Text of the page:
In 2017, Spoke Art opened an exhibition in its San Francisco gallery featuring pieces inspired by the works of acclaimed and Oscar-winning animator, Hayao Miyazaki. A success, they would repeat it in the following years, traveling the show to New York and then Los Angeles, showing hundreds of varied pieces with all this is common: they celebrate a genius whose animated works have influenced artists the world over and captured the imaginations of millions of children turned adults, and adults turned children.
My Neighbor Hayao ($29.95) is a 250-page artbook collecting photos of many of the wonderful pieces on display in the exhibitions. Carefully assembled, demonstrating the artful hand of the gallery and its curator and owner, Ken Harman Hashimoto, this book much resembles the pieces of the man that inspired it—it’s a rabbit hole into a wonderland, a fantastic journey into how artists from a variety of backgrounds, cultures, and disciplines interpret the works of Miyazaki as they create their own pieces. Each turn of the page is much like a shift of scenes in Howl’s Moving Castle or Kiki’s Delivery Service: There’s anticipation in seeing what beautiful colors and images will fill the page next, how an artist will take a beloved character and adapt her to his or her own style, and through what canvas or form the work will take shape.
The variety really is stunning. Alongside ink, acrylic, oil, and watercolor are bronze, archival pigment prints, and embroidery pieces. As a novice who is mostly exposed to digital art, seeing anime represented in so many forms is both a thrill and a learning experiencing. Among the more unique pieces are tarot cards from Spirited Away, paper lanterns depicting scenes from Princess Mononoke, epoxy clay figures of Ponyo and No Face, a bronze ring tribute to Kiki, the automaton from Castle in the Sky made from felt, and masks of San and Totoro made from sneakers.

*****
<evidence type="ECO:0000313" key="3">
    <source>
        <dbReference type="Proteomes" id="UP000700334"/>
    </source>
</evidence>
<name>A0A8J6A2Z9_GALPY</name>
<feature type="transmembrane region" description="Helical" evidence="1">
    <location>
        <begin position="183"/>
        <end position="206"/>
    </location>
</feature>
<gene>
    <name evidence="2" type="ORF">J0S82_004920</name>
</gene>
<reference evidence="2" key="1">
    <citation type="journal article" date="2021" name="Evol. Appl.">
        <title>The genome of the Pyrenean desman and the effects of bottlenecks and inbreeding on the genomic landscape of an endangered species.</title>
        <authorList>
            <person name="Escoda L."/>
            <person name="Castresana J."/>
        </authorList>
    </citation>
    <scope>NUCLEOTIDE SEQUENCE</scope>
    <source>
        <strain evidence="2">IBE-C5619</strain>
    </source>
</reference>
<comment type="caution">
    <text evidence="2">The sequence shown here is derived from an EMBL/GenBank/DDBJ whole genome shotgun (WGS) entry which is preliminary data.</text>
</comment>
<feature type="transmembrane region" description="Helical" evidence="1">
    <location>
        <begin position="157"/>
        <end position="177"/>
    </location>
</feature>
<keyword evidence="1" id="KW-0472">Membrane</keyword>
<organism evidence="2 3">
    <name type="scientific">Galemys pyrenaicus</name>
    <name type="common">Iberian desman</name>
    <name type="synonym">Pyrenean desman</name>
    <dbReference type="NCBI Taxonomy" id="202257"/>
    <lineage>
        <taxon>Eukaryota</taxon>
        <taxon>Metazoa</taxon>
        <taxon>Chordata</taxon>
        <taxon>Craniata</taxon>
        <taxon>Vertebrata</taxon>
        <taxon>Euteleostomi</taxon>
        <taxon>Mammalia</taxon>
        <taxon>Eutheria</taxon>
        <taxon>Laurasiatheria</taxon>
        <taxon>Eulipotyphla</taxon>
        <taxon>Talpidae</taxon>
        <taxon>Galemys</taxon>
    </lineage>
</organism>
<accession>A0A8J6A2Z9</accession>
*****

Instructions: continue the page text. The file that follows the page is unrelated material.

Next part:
Yet, the book remains accessible to a wider audience beyond art aficionados. On our sister site, Anime Pop Heart, and to a lesser extent here, we engaged in the world of anime fan art. As with writing and the world of fan fiction, many otaku naturally veer toward creating artistic interpretations of their favorite characters; some fan artists have even made the leap into the industry, developing character designs for anime series and movies. Those with large fanbases sometimes produce artbooks, often made available on Amazon or Kinokuniya for western audiences. My Neighbor Hayao is the atypical art book that makes a seamless transition into that same world, one that fans would love to procure for their own collections, particularly since Studio Ghibli so rarely licenses their work; artbooks for Ghibli characters are thus extremely rare in the fandom world, even while the characters and movies are so beloved. And yet, My Neighbor Hayao is also distinct in the very high quality of each piece, the number of artists involved, and as previously mentioned, the type of art featured, making the collection something totally unique for buyers.
That accessibility is what excites me about this work as much as anything. Anime fans who don’t know much about the world of pop art can gain a glimpse of it while enjoying the book. Art enthusiasts who may not know much about anime outside Studio Ghibli may discover more about the burgeoning form of animation. And across all spectra, readers will enjoy the vast array of beautiful and thoughtful pieces, all connected to the master who inspired them, as he has inspired so many of us as well.